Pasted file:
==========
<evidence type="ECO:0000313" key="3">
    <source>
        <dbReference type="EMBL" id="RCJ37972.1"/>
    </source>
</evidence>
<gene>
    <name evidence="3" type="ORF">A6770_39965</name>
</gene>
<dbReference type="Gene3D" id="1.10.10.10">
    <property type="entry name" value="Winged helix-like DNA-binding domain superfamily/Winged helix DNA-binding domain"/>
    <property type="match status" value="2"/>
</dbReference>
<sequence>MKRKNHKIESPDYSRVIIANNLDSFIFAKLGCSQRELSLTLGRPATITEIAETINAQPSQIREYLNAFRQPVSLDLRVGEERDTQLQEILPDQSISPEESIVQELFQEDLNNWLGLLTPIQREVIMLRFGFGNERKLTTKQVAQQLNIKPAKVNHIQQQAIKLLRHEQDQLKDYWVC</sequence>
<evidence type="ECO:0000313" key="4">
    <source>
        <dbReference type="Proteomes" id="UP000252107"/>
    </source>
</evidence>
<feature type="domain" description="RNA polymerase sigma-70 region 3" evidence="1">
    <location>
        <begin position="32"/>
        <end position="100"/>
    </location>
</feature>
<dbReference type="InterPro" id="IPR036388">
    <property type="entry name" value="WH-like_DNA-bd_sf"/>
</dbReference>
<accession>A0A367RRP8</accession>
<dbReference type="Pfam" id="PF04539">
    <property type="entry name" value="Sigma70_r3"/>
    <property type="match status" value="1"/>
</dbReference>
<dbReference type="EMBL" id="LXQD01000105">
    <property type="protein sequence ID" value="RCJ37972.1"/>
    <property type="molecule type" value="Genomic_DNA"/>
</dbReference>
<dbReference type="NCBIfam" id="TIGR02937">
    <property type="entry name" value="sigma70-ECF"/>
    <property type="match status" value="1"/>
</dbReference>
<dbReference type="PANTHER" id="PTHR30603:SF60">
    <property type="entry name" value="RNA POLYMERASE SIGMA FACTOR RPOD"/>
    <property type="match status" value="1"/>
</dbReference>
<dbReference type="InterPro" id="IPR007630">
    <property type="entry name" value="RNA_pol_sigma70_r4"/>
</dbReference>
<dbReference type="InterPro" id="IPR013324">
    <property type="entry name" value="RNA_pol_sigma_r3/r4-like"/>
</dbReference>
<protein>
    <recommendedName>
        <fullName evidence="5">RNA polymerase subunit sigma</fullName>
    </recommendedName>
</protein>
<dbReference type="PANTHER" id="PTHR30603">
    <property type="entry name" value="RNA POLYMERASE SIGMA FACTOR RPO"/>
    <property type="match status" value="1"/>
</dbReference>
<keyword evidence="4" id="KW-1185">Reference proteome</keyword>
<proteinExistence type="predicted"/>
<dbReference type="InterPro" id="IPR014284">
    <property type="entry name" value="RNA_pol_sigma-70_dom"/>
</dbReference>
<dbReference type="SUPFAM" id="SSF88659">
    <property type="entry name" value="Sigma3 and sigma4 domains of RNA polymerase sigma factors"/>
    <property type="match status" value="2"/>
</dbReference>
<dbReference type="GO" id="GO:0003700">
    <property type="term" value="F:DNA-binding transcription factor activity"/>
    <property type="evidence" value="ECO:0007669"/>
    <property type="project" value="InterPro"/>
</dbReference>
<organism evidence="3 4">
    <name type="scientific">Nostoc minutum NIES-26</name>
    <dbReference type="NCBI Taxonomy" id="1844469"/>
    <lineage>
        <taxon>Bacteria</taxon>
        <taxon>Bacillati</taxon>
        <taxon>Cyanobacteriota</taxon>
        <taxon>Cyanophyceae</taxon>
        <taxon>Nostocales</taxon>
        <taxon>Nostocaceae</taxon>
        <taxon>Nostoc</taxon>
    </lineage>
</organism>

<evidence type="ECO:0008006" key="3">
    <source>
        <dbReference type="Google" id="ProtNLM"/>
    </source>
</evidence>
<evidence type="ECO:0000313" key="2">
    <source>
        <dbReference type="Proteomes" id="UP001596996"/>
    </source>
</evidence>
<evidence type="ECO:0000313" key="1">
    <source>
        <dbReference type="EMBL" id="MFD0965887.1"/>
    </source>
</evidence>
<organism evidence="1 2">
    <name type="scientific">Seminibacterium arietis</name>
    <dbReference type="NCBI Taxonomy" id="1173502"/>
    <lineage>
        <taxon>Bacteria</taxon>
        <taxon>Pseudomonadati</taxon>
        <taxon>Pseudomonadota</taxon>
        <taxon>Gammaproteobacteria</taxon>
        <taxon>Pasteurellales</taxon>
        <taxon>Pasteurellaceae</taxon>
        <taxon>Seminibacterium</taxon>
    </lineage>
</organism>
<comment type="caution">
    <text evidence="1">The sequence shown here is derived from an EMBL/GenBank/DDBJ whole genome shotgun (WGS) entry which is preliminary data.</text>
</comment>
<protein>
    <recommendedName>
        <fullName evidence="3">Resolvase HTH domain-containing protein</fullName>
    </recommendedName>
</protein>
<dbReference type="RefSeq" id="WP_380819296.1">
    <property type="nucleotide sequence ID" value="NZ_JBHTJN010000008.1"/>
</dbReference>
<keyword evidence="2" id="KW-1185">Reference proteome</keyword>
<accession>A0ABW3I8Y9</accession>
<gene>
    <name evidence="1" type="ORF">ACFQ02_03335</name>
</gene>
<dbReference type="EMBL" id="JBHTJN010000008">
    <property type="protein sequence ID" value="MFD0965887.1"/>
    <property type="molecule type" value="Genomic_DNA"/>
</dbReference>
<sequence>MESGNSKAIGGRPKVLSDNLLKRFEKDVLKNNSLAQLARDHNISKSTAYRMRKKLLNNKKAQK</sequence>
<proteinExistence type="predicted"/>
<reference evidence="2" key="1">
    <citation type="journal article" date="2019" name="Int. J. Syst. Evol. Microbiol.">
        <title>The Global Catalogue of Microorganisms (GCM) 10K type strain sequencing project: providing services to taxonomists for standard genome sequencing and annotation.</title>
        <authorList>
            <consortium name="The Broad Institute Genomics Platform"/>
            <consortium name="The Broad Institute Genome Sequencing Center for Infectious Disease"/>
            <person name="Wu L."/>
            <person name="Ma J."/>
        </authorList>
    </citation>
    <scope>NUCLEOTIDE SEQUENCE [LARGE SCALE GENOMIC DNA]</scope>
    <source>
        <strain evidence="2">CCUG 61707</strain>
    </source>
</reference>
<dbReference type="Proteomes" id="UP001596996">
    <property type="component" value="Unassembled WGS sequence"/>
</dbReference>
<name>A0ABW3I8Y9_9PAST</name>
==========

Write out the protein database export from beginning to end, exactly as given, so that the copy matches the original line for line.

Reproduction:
<evidence type="ECO:0000313" key="3">
    <source>
        <dbReference type="EMBL" id="RCJ37972.1"/>
    </source>
</evidence>
<gene>
    <name evidence="3" type="ORF">A6770_39965</name>
</gene>
<dbReference type="Gene3D" id="1.10.10.10">
    <property type="entry name" value="Winged helix-like DNA-binding domain superfamily/Winged helix DNA-binding domain"/>
    <property type="match status" value="2"/>
</dbReference>
<sequence>MKRKNHKIESPDYSRVIIANNLDSFIFAKLGCSQRELSLTLGRPATITEIAETINAQPSQIREYLNAFRQPVSLDLRVGEERDTQLQEILPDQSISPEESIVQELFQEDLNNWLGLLTPIQREVIMLRFGFGNERKLTTKQVAQQLNIKPAKVNHIQQQAIKLLRHEQDQLKDYWVC</sequence>
<evidence type="ECO:0000313" key="4">
    <source>
        <dbReference type="Proteomes" id="UP000252107"/>
    </source>
</evidence>
<feature type="domain" description="RNA polymerase sigma-70 region 3" evidence="1">
    <location>
        <begin position="32"/>
        <end position="100"/>
    </location>
</feature>
<dbReference type="InterPro" id="IPR036388">
    <property type="entry name" value="WH-like_DNA-bd_sf"/>
</dbReference>
<accession>A0A367RRP8</accession>
<dbReference type="Pfam" id="PF04539">
    <property type="entry name" value="Sigma70_r3"/>
    <property type="match status" value="1"/>
</dbReference>
<dbReference type="EMBL" id="LXQD01000105">
    <property type="protein sequence ID" value="RCJ37972.1"/>
    <property type="molecule type" value="Genomic_DNA"/>
</dbReference>
<dbReference type="NCBIfam" id="TIGR02937">
    <property type="entry name" value="sigma70-ECF"/>
    <property type="match status" value="1"/>
</dbReference>
<dbReference type="PANTHER" id="PTHR30603:SF60">
    <property type="entry name" value="RNA POLYMERASE SIGMA FACTOR RPOD"/>
    <property type="match status" value="1"/>
</dbReference>
<dbReference type="InterPro" id="IPR007630">
    <property type="entry name" value="RNA_pol_sigma70_r4"/>
</dbReference>
<dbReference type="InterPro" id="IPR013324">
    <property type="entry name" value="RNA_pol_sigma_r3/r4-like"/>
</dbReference>
<protein>
    <recommendedName>
        <fullName evidence="5">RNA polymerase subunit sigma</fullName>
    </recommendedName>
</protein>
<dbReference type="PANTHER" id="PTHR30603">
    <property type="entry name" value="RNA POLYMERASE SIGMA FACTOR RPO"/>
    <property type="match status" value="1"/>
</dbReference>
<keyword evidence="4" id="KW-1185">Reference proteome</keyword>
<proteinExistence type="predicted"/>
<dbReference type="InterPro" id="IPR014284">
    <property type="entry name" value="RNA_pol_sigma-70_dom"/>
</dbReference>
<dbReference type="SUPFAM" id="SSF88659">
    <property type="entry name" value="Sigma3 and sigma4 domains of RNA polymerase sigma factors"/>
    <property type="match status" value="2"/>
</dbReference>
<dbReference type="GO" id="GO:0003700">
    <property type="term" value="F:DNA-binding transcription factor activity"/>
    <property type="evidence" value="ECO:0007669"/>
    <property type="project" value="InterPro"/>
</dbReference>
<organism evidence="3 4">
    <name type="scientific">Nostoc minutum NIES-26</name>
    <dbReference type="NCBI Taxonomy" id="1844469"/>
    <lineage>
        <taxon>Bacteria</taxon>
        <taxon>Bacillati</taxon>
        <taxon>Cyanobacteriota</taxon>
        <taxon>Cyanophyceae</taxon>
        <taxon>Nostocales</taxon>
        <taxon>Nostocaceae</taxon>
        <taxon>Nostoc</taxon>
    </lineage>
</organism>

<evidence type="ECO:0008006" key="3">
    <source>
        <dbReference type="Google" id="ProtNLM"/>
    </source>
</evidence>
<evidence type="ECO:0000313" key="2">
    <source>
        <dbReference type="Proteomes" id="UP001596996"/>
    </source>
</evidence>
<evidence type="ECO:0000313" key="1">
    <source>
        <dbReference type="EMBL" id="MFD0965887.1"/>
    </source>
</evidence>
<organism evidence="1 2">
    <name type="scientific">Seminibacterium arietis</name>
    <dbReference type="NCBI Taxonomy" id="1173502"/>
    <lineage>
        <taxon>Bacteria</taxon>
        <taxon>Pseudomonadati</taxon>
        <taxon>Pseudomonadota</taxon>
        <taxon>Gammaproteobacteria</taxon>
        <taxon>Pasteurellales</taxon>
        <taxon>Pasteurellaceae</taxon>
        <taxon>Seminibacterium</taxon>
    </lineage>
</organism>
<comment type="caution">
    <text evidence="1">The sequence shown here is derived from an EMBL/GenBank/DDBJ whole genome shotgun (WGS) entry which is preliminary data.</text>
</comment>
<protein>
    <recommendedName>
        <fullName evidence="3">Resolvase HTH domain-containing protein</fullName>
    </recommendedName>
</protein>
<dbReference type="RefSeq" id="WP_380819296.1">
    <property type="nucleotide sequence ID" value="NZ_JBHTJN010000008.1"/>
</dbReference>
<keyword evidence="2" id="KW-1185">Reference proteome</keyword>
<accession>A0ABW3I8Y9</accession>
<gene>
    <name evidence="1" type="ORF">ACFQ02_03335</name>
</gene>
<dbReference type="EMBL" id="JBHTJN010000008">
    <property type="protein sequence ID" value="MFD0965887.1"/>
    <property type="molecule type" value="Genomic_DNA"/>
</dbReference>
<sequence>MESGNSKAIGGRPKVLSDNLLKRFEKDVLKNNSLAQLARDHNISKSTAYRMRKKLLNNKKAQK</sequence>
<proteinExistence type="predicted"/>
<reference evidence="2" key="1">
    <citation type="journal article" date="2019" name="Int. J. Syst. Evol. Microbiol.">
        <title>The Global Catalogue of Microorganisms (GCM) 10K type strain sequencing project: providing services to taxonomists for standard genome sequencing and annotation.</title>
        <authorList>
            <consortium name="The Broad Institute Genomics Platform"/>
            <consortium name="The Broad Institute Genome Sequencing Center for Infectious Disease"/>
            <person name="Wu L."/>
            <person name="Ma J."/>
        </authorList>
    </citation>
    <scope>NUCLEOTIDE SEQUENCE [LARGE SCALE GENOMIC DNA]</scope>
    <source>
        <strain evidence="2">CCUG 61707</strain>
    </source>
</reference>
<dbReference type="Proteomes" id="UP001596996">
    <property type="component" value="Unassembled WGS sequence"/>
</dbReference>
<name>A0ABW3I8Y9_9PAST</name>